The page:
Israel’s film and television industry is one of its most lucrative exports, with series such as “Fauda” and the feature-length comedy “Zero Motivation” packing a collective critical punch on American screens. But the power of film is also being used for good in the Middle East nation.
The Lahav Assn., a nonprofit project founded in 1998 by director, producer and drama therapist Sylvain Biegeleisen, is changing the lives of children on Israel’s periphery — the low-income, low-achieving communities that exist beyond the satellites of Jerusalem and Tel Aviv — by harnessing the transformative power of film. Filmmaking, say Udi Segal and Itai Kahn, chairperson and director of the organization respectively, can also function as therapy. Working alongside schools and government funds, Lahav helps kids on the brink to make movies about the topics that are directly affecting their lives: violence, race relations, parental issues, social gaps and bullying.
It’s a cinematic twist on art therapy, »
- Malina Saval and Debra Kamin
The Detour closes out its sophomore run with a new episode tonight at 10/9c, followed by a super-sized season finale, which will be presented with limited commercial interruption at 10:30.
“Season 2 has been so smart, hilarious and wrong,” TBS Svp Thom Hinkle said in a statement. “And from the early nuggets I’ve gotten from [creators] Jason [Jones, who also stars] and Sam [Bee], Season 3 is going to be even more effed up.”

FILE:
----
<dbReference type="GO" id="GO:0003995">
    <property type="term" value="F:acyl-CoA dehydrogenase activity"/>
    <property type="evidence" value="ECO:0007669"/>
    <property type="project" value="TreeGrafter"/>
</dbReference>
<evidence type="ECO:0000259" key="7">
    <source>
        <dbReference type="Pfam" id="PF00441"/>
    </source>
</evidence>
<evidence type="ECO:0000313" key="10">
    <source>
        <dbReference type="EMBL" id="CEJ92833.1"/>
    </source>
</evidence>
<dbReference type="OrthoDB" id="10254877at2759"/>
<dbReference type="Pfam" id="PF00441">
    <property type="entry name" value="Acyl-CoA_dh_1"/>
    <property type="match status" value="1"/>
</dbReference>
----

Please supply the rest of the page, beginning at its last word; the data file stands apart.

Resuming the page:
We’ve seen it a bunch of times before: A film acquired by Netflix performs well, and the streaming service commissions a series based vaguely on the concept. “Jiro Dreams of Sushi” led to David Gelb heading up “Chef’s Table.” “Wet Hot American Summer” begat “First Day of Camp.” And the 2015 documentary “Hot Girls Wanted” now brings us “Hot Girls Wanted: Turned On.”
Created by Ronna Gradus, Jill Bauer, and Rashida Jones, this documentary series is (despite the title) not all that explicit. It is, however, deeply embedded in the idea that human beings like to have sex, and thus exploring the ways in which technology and commerce have become embedded in that basic biological urge.
Read More: Sundance Live: Shooting ‘Hot Girls Wanted: Turned On’ in 4k — Watch
Four of the first season’s six episodes focus on sex as an act with a transactional element (y’know, »
- Liz Shannon Miller
You could call it the “Netflix effect.” With the rise of the global VOD giant and its increasingly voracious appetite for nonfiction films, the documentary industry is anticipating a busy spring season at the Tribeca Film Festival and Hot Docs, North America’s largest documentary festival and marketplace.
But it’s not just Netflix, say industry insiders. The number of active buyers for documentary films suggests there’s an enthusiasm for independent nonfiction cinema that goes beyond the VOD giant.
On the eve of Tribeca, three high-profile documentaries have already found buyers: National Geographic acquired the coal-mining expose “From the Ashes,” and Gravitas Ventures bought theatrical and streaming rights to two films already partnering with CNN Films: “Elian,” the story of Cuban child émigré Elian Gonzalez, and Impact Partners’ “The Reagan Show,” a freshly relevant archival-driven doc about the staging of the former President.
Read More: Netflix’s Big New »
- Anthony Kaufman
VH1 is leaning harder into what's been working for the Viacom-owned cable network.
With seven consecutive quarters of growth to build on, network president Chris McCarthy — who recently added oversight of MTV — is branding the cabler as the home of where "pop culture comes to party." To that end, VH1's upfront slate is filled with returning hits — including a 10th season renewal to Logo import RuPaul's Drag Race — as well as new series that resonate with pop culture diehards, such as the Lance Bass-hosted '90s House take on Big Brother.
"It's been a two-year journey »
- Lesley Goldberg